The Volusia Sandhill Ecosystem, A Teaching Landscape, is a long-term restoration project. We gratefully acknowledge grant funding from community, county and state partners.
Volusia Sandhill Ecosystem: Initial Plantings
Our county colleagues have supported the project from the beginning — from canopy to understory.
A 2011 Tree Replacement Grant provided $10,000 for the first phase of the restoration, helping to establish a temporary irrigation system and to purchase the 80 trees (longleaf pines, turkey oaks, persimmons and black cherries) that provide the overstory and define the Teaching Landscape.
In spring 2014, we started a planting of more than 500 wiregrass plugs through a second grant — this one initiated by a plant ecology student. This grant also provided startup funding for a new kiosk to be installed between the Gillespie Museum and the Rinker Environmental Learning Center in fall 2014.
Why Plant Native? Protecting Native Landscapes from Exotic Invasives
Florida Exotic Pest Plant Council
In fall 2014, through a Kathy Craddock Burke Education Grant from the Florida Exotic Pest Plant Council, Stetson University undergraduates researched and designed educational materials focused on the benefits of native plants and the inherent dangers of invasive exotics. In addition to listing Category I plant pests common in Volusia County, the brochure, sign and web page (under the rubric "Why Plant Native?") describe benefits of native species for water conservation and wildlife habitat, and list native alternatives to exotic landscape plants. The full-color pedestal sign (36" x 48"), which includes text and photos, was installed in the landscape during a February Science Saturday at the Gillespie, in conjunction with National Invasive Species Awareness Week. The brochure is available through the Rinker Environmental Learning Center kiosk, and the research supported by this grant has become an important component in educational outreach for K-12 students.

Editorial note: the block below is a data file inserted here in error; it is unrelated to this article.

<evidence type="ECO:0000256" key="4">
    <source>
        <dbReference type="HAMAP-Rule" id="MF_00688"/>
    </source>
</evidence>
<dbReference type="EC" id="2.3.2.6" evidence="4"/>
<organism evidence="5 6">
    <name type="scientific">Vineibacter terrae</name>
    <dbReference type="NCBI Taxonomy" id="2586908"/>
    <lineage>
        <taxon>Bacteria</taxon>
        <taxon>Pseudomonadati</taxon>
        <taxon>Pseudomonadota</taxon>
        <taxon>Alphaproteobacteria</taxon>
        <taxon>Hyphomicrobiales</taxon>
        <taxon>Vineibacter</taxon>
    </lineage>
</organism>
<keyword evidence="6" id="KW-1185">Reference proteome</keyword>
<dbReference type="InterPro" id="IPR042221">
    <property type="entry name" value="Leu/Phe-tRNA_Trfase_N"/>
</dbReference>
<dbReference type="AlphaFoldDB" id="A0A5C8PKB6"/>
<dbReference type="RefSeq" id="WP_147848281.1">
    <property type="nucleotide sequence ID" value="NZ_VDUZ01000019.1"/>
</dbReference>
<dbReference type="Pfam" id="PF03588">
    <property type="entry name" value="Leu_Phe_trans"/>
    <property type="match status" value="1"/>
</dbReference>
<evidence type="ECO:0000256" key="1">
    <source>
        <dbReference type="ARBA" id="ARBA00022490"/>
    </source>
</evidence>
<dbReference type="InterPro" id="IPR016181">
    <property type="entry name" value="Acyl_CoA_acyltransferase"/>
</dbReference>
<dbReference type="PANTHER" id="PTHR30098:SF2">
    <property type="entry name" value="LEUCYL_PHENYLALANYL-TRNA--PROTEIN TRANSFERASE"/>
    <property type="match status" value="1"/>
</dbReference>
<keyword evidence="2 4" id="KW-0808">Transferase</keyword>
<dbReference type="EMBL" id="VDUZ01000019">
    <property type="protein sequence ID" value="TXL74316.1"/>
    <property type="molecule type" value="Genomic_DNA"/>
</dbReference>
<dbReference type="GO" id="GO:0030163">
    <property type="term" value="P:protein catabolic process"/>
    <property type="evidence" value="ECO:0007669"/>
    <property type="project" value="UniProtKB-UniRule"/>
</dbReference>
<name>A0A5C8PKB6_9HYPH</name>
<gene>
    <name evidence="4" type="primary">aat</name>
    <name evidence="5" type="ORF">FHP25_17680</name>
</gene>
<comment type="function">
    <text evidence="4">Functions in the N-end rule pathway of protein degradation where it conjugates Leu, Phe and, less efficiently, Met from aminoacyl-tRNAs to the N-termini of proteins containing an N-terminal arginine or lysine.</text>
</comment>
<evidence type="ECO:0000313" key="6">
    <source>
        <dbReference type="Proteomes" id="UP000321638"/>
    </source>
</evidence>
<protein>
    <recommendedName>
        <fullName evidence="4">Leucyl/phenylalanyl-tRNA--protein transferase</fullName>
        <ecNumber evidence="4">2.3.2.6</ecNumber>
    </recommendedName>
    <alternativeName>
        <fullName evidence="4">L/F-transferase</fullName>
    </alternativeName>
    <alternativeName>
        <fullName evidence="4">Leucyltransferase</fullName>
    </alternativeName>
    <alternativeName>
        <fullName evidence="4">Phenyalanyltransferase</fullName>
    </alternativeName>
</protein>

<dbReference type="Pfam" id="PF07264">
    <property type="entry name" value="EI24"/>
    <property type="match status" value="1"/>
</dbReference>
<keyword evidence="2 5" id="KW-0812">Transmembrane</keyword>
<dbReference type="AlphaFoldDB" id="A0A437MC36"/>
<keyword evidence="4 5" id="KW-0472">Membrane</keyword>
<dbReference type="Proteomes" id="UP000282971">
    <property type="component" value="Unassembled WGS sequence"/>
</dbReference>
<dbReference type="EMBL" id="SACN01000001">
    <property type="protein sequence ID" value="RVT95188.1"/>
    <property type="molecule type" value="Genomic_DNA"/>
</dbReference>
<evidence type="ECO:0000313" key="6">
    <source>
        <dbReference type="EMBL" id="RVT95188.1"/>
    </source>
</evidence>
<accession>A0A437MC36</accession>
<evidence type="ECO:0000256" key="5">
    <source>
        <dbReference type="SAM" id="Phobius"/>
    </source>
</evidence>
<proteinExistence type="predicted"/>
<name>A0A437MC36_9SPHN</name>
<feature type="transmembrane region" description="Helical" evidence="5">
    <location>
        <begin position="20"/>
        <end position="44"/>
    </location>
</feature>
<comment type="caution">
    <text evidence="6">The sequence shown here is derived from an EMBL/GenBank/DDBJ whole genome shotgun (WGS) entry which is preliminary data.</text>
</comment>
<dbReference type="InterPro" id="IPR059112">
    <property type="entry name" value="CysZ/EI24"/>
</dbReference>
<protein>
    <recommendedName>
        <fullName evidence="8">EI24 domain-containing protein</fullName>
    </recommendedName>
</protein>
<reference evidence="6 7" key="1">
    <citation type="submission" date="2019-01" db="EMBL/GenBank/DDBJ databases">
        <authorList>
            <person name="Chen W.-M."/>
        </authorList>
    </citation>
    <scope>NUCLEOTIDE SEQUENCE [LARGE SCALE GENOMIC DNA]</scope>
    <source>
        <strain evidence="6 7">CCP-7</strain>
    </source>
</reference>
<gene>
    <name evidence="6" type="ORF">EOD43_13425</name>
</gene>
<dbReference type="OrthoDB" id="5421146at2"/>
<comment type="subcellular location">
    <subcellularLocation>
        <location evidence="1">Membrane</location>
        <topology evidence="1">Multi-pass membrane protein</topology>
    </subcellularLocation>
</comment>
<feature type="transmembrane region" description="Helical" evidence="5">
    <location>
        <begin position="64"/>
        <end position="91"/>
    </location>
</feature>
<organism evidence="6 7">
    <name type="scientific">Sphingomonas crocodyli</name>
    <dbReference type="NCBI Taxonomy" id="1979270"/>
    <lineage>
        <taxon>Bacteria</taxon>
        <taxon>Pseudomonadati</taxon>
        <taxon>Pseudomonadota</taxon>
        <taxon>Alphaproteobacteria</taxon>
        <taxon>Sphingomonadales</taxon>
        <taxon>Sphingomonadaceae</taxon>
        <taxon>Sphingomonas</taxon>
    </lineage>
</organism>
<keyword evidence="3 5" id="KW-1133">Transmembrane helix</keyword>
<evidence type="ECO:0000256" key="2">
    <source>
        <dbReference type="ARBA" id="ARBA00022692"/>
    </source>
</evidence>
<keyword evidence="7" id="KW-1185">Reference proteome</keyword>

Viva Florida Demonstration Garden at the Gillespie Museum
Florida Wildflower Foundation
With funding from a grant from the Florida Wildflower Foundation, the southern entrance to the Teaching Landscape will become one of a number of Viva Florida Demonstration Gardens throughout the state. The site, roughly a 500 square meter area bordering the DeLand Greenway Trail along Ohio Avenue, will feature native Florida wildflowers associated with the longleaf sandhill ecosystem and will welcome visitors to the environmental projects on the grounds of the museum.
In fall 2014, the garden will begin to take shape, from site preparation (currently filled with non-native turf grass) to the planting of seeds and containerized specimens. Volunteers from throughout the county—Stetson University undergraduates, Volusia ECHO rangers, members of the Florida Native Plant Society and others—will be invited to dig, plant and watch the garden grow.
The Demonstration Garden, along with interpretive signs, will encourage visitors to recognize and protect Florida's wildflower populations, particularly the historic longleaf sandhill ecosystem of the DeLand Ridge. Not only will it promote an understanding of the link between native ecosystems and the history and culture of "La Florida," the Demonstration Garden will also help to explain the role of wildflowers in supporting pollination, decreasing air and water pollution, conserving water, providing wildlife habitat, and enriching the environment for all Floridians.